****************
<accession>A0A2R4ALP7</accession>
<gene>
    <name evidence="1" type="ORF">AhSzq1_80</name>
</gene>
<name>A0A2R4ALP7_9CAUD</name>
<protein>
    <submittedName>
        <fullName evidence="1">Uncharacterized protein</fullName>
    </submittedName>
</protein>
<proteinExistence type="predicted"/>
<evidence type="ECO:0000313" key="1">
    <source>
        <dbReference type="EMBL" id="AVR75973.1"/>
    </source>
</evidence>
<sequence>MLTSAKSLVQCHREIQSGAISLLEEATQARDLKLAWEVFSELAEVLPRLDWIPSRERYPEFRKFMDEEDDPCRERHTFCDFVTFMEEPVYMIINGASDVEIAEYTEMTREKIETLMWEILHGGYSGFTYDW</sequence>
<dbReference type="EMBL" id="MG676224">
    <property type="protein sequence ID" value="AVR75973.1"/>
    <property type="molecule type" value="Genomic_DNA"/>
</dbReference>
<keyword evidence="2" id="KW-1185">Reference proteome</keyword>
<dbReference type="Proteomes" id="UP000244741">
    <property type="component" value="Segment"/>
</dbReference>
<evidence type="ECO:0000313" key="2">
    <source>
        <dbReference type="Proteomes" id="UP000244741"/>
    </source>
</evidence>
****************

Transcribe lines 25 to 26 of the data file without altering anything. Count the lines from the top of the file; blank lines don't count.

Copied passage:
</dbReference>
<evidence type="ECO:0000313" key="2">